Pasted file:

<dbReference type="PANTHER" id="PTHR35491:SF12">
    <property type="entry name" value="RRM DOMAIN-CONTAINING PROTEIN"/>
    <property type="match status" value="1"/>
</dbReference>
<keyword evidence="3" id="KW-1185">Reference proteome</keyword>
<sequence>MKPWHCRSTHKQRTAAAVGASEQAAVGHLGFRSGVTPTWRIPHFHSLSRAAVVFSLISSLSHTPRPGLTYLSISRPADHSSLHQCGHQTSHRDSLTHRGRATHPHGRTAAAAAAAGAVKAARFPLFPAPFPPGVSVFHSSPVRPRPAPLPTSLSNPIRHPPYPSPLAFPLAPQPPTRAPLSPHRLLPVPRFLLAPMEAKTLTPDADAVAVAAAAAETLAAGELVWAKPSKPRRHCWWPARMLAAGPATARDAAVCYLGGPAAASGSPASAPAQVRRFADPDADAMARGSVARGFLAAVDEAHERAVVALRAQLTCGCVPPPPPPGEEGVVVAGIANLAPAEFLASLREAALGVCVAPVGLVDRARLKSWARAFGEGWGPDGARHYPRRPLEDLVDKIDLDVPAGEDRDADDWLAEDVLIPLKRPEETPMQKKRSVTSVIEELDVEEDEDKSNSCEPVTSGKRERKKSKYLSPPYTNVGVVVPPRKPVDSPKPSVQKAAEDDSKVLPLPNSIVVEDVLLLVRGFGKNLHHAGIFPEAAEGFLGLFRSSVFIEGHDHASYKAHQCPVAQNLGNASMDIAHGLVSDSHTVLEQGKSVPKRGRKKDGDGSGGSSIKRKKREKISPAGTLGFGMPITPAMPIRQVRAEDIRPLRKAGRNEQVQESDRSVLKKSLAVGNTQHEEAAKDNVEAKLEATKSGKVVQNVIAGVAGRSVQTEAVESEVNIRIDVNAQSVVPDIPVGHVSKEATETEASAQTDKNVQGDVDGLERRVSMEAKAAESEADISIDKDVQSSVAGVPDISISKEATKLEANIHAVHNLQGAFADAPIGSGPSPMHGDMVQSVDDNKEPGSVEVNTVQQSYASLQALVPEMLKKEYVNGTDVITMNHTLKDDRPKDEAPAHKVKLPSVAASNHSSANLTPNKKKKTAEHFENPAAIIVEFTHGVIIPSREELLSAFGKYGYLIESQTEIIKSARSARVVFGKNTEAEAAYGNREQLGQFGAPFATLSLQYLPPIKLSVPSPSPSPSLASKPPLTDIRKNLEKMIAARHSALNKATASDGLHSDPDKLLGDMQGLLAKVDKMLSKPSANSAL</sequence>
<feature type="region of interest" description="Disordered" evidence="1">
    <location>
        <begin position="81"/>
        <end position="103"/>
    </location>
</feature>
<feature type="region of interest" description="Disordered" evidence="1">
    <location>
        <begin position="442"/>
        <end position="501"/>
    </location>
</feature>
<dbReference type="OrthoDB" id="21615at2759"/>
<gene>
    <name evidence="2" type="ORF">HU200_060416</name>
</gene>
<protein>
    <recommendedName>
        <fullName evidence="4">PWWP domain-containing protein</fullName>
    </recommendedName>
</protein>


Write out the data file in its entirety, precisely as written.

<dbReference type="PANTHER" id="PTHR35491:SF12">
    <property type="entry name" value="RRM DOMAIN-CONTAINING PROTEIN"/>
    <property type="match status" value="1"/>
</dbReference>
<keyword evidence="3" id="KW-1185">Reference proteome</keyword>
<sequence>MKPWHCRSTHKQRTAAAVGASEQAAVGHLGFRSGVTPTWRIPHFHSLSRAAVVFSLISSLSHTPRPGLTYLSISRPADHSSLHQCGHQTSHRDSLTHRGRATHPHGRTAAAAAAAGAVKAARFPLFPAPFPPGVSVFHSSPVRPRPAPLPTSLSNPIRHPPYPSPLAFPLAPQPPTRAPLSPHRLLPVPRFLLAPMEAKTLTPDADAVAVAAAAAETLAAGELVWAKPSKPRRHCWWPARMLAAGPATARDAAVCYLGGPAAASGSPASAPAQVRRFADPDADAMARGSVARGFLAAVDEAHERAVVALRAQLTCGCVPPPPPPGEEGVVVAGIANLAPAEFLASLREAALGVCVAPVGLVDRARLKSWARAFGEGWGPDGARHYPRRPLEDLVDKIDLDVPAGEDRDADDWLAEDVLIPLKRPEETPMQKKRSVTSVIEELDVEEDEDKSNSCEPVTSGKRERKKSKYLSPPYTNVGVVVPPRKPVDSPKPSVQKAAEDDSKVLPLPNSIVVEDVLLLVRGFGKNLHHAGIFPEAAEGFLGLFRSSVFIEGHDHASYKAHQCPVAQNLGNASMDIAHGLVSDSHTVLEQGKSVPKRGRKKDGDGSGGSSIKRKKREKISPAGTLGFGMPITPAMPIRQVRAEDIRPLRKAGRNEQVQESDRSVLKKSLAVGNTQHEEAAKDNVEAKLEATKSGKVVQNVIAGVAGRSVQTEAVESEVNIRIDVNAQSVVPDIPVGHVSKEATETEASAQTDKNVQGDVDGLERRVSMEAKAAESEADISIDKDVQSSVAGVPDISISKEATKLEANIHAVHNLQGAFADAPIGSGPSPMHGDMVQSVDDNKEPGSVEVNTVQQSYASLQALVPEMLKKEYVNGTDVITMNHTLKDDRPKDEAPAHKVKLPSVAASNHSSANLTPNKKKKTAEHFENPAAIIVEFTHGVIIPSREELLSAFGKYGYLIESQTEIIKSARSARVVFGKNTEAEAAYGNREQLGQFGAPFATLSLQYLPPIKLSVPSPSPSPSLASKPPLTDIRKNLEKMIAARHSALNKATASDGLHSDPDKLLGDMQGLLAKVDKMLSKPSANSAL</sequence>
<feature type="region of interest" description="Disordered" evidence="1">
    <location>
        <begin position="81"/>
        <end position="103"/>
    </location>
</feature>
<feature type="region of interest" description="Disordered" evidence="1">
    <location>
        <begin position="442"/>
        <end position="501"/>
    </location>
</feature>
<dbReference type="OrthoDB" id="21615at2759"/>
<gene>
    <name evidence="2" type="ORF">HU200_060416</name>
</gene>
<protein>
    <recommendedName>
        <fullName evidence="4">PWWP domain-containing protein</fullName>
    </recommendedName>
</protein>